What's On

The water keeps running even after you turn your back on it

Bridget Chappell

Presented in Season 1 2022

Audio Visual Work

Presented by Arts House as part of Makeshift Publics Critical Response Series

Available from 12 May 2022

Duration: 12mins

“I imagine groundwater trickling, even though I know it is atomised, ancient, in porous rock. What’s it like down there? people ask. Is it a cave?”

Throughout 2021 Makeshift Publics artists have thought deeply about the unexamined spaces and systems that sustain us, and The water keeps running even when you turn your back on it is a sharing of Chappell’s work in progress around groundwater in the arid zones of this continent. The Great Artesian Basin is the largest reservoir of groundwater in the world and is essential to drinking, farming, communications and supply chains across the continent, that has been drastically changed by colonisation. This first public sharing of their research is an audiovisual bore into an imaginary: the largest reservoir of groundwater in the world.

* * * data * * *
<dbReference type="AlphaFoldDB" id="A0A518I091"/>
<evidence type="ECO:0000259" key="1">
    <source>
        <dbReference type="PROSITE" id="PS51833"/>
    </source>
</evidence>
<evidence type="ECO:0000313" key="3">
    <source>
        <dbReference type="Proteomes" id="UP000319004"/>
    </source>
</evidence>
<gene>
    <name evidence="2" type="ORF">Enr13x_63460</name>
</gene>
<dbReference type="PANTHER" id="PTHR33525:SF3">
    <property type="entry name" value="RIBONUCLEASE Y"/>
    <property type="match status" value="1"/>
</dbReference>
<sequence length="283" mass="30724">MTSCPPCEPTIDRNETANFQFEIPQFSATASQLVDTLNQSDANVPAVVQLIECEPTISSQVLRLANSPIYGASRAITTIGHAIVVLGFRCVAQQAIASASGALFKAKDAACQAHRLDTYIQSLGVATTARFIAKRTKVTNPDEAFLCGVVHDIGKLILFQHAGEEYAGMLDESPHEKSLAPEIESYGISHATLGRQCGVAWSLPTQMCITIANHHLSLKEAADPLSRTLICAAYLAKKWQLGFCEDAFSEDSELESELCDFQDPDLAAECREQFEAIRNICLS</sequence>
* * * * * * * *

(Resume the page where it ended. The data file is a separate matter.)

This work invites you to the well, to listen and look alongside Chappell as they present visions (sleeping, waking) and research (primary, secondary) of this system so vital to our lives that few of us understand.


About the Artist

Hextape\Bridget Chappell is an artist trying to contextualise a lot of trespass and nostalgia, through raves, rave music, custom sound systems, pirate radio stations, poetry, classical cello, doom metal, podcasts, and so on.

Chappell is an artist larping as a scientist; data sonification, 3D sound modelling, live coding, siren phase cancellation, etc. Chappell is the founder of the award-winning Sound School (Narrm\Melbourne) and current co-director of artist-run initiative Watch This Space (Mparntwe\Alice Springs).

Artist Statement

Makeshift Publics has been a year-long investigation of that undervalued undercurrent of all creative work, social practice. Tensions between art as obsession, profession, healing and commodity have been located and pulled apart, alongside artists and art workers artists and art workers I really respect and have learnt a lot from.

Image credit: Bridget Chappell

Image description: Image shows a black and white drawing of the great artesian basin water pathways through the earths surface.

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